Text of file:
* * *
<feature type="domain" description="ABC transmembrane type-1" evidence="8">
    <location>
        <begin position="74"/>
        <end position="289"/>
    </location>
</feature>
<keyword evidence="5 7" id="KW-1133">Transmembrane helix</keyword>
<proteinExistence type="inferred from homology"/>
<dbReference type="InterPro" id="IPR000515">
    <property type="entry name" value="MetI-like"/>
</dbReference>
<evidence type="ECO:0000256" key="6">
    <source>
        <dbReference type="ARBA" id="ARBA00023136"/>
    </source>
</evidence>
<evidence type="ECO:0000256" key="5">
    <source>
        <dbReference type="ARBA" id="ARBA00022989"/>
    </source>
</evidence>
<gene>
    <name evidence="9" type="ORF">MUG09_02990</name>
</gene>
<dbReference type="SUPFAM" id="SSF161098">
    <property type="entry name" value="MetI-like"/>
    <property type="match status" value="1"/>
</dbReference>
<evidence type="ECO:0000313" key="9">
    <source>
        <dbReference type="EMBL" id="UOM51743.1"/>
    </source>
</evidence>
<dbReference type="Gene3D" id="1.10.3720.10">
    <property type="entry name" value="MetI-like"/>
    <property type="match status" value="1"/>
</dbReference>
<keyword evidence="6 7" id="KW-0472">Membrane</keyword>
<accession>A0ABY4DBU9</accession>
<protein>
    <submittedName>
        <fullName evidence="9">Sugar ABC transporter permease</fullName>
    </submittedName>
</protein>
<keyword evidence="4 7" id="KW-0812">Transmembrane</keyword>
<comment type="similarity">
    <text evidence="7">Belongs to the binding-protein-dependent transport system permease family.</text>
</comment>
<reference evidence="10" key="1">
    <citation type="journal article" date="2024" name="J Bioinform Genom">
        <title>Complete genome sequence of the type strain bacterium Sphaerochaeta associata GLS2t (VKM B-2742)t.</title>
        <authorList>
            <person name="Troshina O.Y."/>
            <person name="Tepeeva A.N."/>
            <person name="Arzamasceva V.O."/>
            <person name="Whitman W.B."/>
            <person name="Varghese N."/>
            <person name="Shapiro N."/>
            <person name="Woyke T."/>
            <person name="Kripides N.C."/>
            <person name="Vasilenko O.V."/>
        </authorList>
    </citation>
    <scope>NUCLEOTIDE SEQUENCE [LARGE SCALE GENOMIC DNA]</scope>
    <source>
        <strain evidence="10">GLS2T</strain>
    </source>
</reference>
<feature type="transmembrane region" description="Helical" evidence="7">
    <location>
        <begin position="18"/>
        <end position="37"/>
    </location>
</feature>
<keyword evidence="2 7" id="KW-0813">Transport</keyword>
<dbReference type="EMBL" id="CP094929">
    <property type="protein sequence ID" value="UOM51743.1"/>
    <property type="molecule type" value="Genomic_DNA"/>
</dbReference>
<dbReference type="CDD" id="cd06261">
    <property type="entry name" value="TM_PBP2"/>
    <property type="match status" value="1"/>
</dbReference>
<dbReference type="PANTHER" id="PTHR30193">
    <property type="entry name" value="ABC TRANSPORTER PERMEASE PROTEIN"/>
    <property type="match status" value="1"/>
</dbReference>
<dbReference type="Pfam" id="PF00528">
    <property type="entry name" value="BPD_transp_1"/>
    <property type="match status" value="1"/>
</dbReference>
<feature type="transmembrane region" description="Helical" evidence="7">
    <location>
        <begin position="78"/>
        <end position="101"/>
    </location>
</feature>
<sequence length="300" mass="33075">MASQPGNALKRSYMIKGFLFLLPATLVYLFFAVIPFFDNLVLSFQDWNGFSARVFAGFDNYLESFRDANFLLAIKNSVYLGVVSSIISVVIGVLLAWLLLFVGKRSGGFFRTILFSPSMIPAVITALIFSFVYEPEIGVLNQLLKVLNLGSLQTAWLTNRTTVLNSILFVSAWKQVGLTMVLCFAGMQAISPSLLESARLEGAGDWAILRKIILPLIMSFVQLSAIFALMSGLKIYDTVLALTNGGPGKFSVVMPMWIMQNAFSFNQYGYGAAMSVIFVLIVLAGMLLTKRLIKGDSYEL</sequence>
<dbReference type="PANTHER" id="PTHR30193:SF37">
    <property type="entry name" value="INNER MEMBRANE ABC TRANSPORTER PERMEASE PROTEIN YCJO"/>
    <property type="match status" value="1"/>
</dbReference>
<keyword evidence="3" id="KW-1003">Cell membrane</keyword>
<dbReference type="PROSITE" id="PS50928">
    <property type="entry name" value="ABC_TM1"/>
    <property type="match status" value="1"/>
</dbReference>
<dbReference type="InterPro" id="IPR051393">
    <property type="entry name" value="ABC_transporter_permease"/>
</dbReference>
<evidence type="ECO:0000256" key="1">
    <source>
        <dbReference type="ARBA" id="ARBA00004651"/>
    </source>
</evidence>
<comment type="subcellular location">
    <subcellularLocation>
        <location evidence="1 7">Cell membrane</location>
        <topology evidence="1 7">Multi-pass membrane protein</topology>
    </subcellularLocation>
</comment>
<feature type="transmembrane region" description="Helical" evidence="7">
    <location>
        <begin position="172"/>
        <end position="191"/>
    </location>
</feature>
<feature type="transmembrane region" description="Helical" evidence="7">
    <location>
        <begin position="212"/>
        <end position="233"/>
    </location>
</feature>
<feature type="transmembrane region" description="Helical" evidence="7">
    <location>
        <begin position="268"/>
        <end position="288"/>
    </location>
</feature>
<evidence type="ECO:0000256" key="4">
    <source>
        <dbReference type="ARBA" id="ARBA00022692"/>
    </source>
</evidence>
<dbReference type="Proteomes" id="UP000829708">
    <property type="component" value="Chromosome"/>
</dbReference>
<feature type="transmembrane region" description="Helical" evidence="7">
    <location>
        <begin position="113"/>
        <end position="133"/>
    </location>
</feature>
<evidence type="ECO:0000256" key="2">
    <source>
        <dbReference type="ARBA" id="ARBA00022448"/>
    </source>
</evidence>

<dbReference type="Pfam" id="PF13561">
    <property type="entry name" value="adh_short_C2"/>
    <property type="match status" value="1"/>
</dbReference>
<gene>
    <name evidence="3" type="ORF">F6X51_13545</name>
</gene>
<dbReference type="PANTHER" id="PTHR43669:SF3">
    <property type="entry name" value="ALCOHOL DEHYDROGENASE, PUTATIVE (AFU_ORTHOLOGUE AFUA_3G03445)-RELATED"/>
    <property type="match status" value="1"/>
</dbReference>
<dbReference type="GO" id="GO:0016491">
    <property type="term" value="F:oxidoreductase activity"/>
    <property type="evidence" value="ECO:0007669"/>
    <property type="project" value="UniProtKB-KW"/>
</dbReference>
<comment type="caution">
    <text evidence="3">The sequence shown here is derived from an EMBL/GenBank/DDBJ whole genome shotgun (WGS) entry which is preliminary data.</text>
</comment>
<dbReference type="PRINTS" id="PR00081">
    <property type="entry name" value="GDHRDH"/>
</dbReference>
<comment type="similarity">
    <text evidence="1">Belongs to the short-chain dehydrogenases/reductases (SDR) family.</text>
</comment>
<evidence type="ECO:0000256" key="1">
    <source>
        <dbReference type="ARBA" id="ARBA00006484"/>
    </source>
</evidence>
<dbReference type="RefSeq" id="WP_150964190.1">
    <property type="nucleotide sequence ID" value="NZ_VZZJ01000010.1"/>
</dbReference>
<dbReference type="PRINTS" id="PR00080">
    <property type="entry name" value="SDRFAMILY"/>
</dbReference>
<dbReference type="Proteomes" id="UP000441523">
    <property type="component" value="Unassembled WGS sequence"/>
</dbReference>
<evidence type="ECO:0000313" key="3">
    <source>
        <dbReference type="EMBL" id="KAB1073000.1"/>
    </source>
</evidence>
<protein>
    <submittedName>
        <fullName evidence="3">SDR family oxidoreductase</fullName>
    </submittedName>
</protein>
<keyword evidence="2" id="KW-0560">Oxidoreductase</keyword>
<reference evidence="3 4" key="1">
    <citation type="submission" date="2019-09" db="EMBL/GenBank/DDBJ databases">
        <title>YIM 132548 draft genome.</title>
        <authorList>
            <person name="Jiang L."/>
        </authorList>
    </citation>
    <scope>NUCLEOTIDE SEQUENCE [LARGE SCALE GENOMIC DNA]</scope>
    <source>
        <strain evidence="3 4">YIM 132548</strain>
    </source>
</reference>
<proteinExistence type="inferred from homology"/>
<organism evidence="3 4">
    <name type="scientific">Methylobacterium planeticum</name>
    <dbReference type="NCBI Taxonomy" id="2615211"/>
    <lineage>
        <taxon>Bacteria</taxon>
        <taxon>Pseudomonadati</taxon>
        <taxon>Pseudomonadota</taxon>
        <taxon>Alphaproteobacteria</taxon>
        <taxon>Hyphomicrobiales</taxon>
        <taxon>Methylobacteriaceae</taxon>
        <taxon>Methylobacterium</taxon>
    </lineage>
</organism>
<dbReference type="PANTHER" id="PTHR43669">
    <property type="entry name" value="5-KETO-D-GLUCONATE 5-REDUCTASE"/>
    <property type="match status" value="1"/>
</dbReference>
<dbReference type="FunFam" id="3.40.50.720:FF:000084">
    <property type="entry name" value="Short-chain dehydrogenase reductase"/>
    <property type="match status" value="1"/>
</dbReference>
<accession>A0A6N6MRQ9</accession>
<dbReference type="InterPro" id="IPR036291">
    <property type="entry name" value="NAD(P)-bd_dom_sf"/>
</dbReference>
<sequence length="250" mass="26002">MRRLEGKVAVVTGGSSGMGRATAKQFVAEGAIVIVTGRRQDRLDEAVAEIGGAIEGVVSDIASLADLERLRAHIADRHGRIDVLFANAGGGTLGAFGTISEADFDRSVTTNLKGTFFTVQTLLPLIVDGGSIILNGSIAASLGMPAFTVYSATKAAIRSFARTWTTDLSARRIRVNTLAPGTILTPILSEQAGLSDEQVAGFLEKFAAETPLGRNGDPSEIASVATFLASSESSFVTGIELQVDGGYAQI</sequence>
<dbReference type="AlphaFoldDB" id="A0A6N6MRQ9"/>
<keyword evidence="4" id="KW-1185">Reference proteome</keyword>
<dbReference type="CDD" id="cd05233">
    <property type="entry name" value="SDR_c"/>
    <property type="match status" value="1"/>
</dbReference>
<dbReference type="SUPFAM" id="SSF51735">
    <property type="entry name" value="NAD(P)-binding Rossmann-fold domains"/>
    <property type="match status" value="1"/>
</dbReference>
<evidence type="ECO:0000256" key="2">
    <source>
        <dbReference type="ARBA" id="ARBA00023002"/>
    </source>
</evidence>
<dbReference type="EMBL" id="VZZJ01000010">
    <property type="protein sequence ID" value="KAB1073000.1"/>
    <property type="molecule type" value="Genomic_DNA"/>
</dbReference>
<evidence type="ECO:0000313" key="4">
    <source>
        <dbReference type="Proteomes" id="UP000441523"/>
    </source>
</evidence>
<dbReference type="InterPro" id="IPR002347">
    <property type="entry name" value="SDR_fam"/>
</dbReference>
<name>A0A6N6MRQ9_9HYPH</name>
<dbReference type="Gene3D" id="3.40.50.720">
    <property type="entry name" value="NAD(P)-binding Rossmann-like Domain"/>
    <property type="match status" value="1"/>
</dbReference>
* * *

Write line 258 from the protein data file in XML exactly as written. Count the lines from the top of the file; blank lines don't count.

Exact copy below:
<evidence type="ECO:0000256" key="2">